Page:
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Book Review of: Righting the Mother Tongue

From Olde English to Email, the Tangled Story of English Spelling

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Review of Righting the Mother Tongue, by David Wolman (244 pages, Hardcover, 2008)

(You can print this review in landscape mode, if you want a hardcopy)

Reviewer: Mark Lamendola, author of over 6,000 articles.

David Wolman and I see things differently, but I enjoyed his well-written and informative book. While it provides a great deal of information about how we write English and how our language got into its present form, it also provides insight into how people view language.

Wolman jarred some of the beliefs I have long held sacrosanct regarding English usage. Spelling and grammar are important, but Wolman says the competence with which a person uses them isn't a good measure of a person's attitude or intellect. When I was in grade school, teachers drilled into us the idea that it is. I'm going to keep Wolman's perspective in mind for a while and see if I don't change my own.

Wolman poses many interesting questions in this book. Even the title poses a spelling question. One of the key concepts this books addresses is how words are spelled (that is, how we write). It looks at what a mess our spelling system is. It provides a rich history of efforts to make that system "right." Wolman could have chosen to spell "writing" instead of "righting" in the title. When read aloud, it would sound the same either way but carry a different meaning. That's a case in point for another issue addressed in this book.

I admit it, I loved English in school and I love it now. I'm a grammar nut, word junkie, and spelling whiz. Each year, I read more books than four dozen average Americans do. The dark side of this intimacy with English is it tends to leave a person expecting others to adhere closely to Standard Written English (SWE). I have long seen those who don't as on par with those who  chronically underdress or lack table manners. Perhaps my view has been a bit harsh. Maybe SWE simply isn't keeping up.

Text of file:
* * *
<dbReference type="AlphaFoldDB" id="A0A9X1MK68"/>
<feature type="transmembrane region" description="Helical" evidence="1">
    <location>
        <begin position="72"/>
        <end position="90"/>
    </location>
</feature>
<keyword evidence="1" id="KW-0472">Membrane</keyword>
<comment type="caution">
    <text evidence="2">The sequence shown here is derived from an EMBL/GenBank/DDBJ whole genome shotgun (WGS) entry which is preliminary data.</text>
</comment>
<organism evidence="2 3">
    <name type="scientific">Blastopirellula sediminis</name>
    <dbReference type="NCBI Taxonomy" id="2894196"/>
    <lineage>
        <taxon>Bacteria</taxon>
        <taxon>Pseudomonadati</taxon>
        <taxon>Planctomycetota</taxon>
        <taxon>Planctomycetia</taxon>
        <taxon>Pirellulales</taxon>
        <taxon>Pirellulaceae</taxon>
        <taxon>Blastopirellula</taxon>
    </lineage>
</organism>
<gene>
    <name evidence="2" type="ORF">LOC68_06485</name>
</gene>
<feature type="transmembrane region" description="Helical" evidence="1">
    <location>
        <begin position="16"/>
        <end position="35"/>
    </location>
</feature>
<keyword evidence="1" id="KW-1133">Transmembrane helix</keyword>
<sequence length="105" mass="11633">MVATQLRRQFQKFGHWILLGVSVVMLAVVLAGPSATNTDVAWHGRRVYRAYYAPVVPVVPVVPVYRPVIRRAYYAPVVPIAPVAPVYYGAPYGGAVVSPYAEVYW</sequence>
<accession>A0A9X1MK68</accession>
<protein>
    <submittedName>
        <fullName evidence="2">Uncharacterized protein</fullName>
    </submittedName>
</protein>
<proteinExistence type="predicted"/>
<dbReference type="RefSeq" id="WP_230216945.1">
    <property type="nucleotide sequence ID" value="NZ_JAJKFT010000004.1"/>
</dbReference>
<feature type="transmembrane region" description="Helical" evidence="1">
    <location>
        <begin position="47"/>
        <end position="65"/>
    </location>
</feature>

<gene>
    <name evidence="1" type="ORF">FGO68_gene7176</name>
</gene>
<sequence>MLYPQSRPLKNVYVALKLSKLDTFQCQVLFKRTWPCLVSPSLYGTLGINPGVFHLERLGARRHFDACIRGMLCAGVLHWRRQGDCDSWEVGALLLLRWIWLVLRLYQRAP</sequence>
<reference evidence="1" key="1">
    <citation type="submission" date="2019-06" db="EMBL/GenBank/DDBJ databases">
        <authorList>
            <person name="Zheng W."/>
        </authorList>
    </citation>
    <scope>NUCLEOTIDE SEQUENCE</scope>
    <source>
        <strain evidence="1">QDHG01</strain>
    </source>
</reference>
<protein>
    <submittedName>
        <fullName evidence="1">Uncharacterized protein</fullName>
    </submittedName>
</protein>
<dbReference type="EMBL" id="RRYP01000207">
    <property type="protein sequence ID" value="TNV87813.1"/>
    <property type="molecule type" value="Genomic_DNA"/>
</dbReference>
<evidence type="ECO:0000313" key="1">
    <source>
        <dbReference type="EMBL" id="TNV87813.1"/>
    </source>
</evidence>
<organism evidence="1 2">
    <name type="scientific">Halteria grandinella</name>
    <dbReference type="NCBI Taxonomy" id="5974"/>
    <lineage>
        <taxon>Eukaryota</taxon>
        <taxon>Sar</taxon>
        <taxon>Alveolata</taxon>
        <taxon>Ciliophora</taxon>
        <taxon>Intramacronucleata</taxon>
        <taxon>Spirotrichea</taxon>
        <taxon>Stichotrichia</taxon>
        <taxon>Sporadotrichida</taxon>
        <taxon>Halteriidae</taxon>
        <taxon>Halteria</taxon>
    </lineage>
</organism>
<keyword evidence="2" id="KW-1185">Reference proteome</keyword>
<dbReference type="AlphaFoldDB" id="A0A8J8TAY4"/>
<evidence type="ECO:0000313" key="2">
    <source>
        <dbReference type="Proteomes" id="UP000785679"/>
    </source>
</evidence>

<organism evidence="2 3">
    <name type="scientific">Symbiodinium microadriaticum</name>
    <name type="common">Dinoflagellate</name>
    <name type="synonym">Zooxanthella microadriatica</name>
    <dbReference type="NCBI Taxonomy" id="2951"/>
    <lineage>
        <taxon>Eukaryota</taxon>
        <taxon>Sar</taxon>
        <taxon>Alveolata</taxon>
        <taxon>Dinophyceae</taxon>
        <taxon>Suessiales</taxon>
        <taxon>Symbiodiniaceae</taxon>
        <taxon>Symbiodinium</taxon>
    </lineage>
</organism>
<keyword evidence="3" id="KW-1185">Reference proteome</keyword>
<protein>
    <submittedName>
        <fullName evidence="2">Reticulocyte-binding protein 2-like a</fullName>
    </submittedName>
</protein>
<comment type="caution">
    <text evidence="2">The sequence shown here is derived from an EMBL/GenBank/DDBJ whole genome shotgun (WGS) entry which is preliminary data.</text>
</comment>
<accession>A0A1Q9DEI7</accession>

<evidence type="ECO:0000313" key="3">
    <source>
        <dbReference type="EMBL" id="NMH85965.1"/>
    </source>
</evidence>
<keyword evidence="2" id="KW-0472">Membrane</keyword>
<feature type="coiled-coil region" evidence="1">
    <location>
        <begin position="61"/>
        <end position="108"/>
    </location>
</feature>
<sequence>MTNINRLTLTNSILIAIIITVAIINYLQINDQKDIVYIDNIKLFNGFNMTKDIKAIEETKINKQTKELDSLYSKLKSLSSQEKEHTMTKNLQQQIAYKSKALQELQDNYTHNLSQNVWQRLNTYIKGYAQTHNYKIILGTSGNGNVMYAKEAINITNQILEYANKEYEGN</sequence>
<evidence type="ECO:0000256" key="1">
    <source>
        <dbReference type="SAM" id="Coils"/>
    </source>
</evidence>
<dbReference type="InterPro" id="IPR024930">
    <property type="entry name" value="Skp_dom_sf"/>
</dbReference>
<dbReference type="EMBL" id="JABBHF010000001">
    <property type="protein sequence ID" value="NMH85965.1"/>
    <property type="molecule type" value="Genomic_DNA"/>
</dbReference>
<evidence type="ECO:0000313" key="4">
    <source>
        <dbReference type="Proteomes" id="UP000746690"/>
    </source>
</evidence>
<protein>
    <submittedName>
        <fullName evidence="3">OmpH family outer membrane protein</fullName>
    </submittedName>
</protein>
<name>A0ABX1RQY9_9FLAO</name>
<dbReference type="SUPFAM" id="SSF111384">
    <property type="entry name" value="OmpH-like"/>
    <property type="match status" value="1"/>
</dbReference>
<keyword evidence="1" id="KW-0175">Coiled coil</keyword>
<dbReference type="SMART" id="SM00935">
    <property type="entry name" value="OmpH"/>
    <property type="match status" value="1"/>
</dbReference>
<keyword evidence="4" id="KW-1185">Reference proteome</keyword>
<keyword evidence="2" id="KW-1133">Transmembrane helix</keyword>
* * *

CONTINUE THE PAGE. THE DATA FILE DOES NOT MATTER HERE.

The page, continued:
Wolman claims he's not a great speller or a stickler for all the rules of grammar, and he justifies the value of this position in a way that is hard to refute. He does break a few grammatical rules here and there, but I noticed that in these instances he never sacrificed clarity. When someone writes in parallel sentence structure or misplaces modifiers, the logic of that person's writing makes the meaning unclear at best. In Holman's case, he wrote in a logical fashion that differed sometimes from academically correct English. Not all of our grammatical rules make sense.

Not all of our spelling rules make sense, either. Many of them are downright silly, and Wolman gives many examples to show this. The sheer number of rules and exceptions makes our system far from intuitive. People who learn English as a second language have a tough time with our confusing lexicon. The difficulty of dealing with the spelling mess is a sore spot with ESL students.

But it's also a problem for native English speakers as they slog through their first years of school. At some point, most kids resign themselves to simply "spelling bad" and not worrying about it. They see that other things in life also need attention. When they reach adulthood, they are still "getting by" and not worrying about it. This approach is not without merit, as Wolman adroitly points out.

Thankfully, this book is free of a common flaw in nonfiction today. That is the practice of inserting unsupported personal political views into the book as though those views are fact. Those views are seldom relevant to the book, and I have yet to find a case where they are congruent with reality. The reader doesn't know Wolman's political views, and that's how it should be. Thank you, David Wolman.

I'm also grateful that Wolman didn't get overly academic or lurch off into arcane explanations that test a reader's ability to stay focused. Instead, he made this a good read. With this topic, that is not easily achievable, but he did it.

The book has an engaging and flowing narrative. It also has a structure. I recently reviewed a book that was essentially a collection of magazine articles that could have been arranged in any order. I believe a book should be a cohesive whole, with each chapter built on the one(s) before it. This book is exactly that. Once you start reading, you want to see where Wolman is going next.

So, that's my opinion of what Wolman said in this book. It's worth reading. It's worth having a friend or two read, so you can get together to pontificate on the various points it raises.

Now, a summary of what you'll find. This book has eleven chapters, an epilogue, extensive footnotes, and extensive backnotes. It is impressively researched.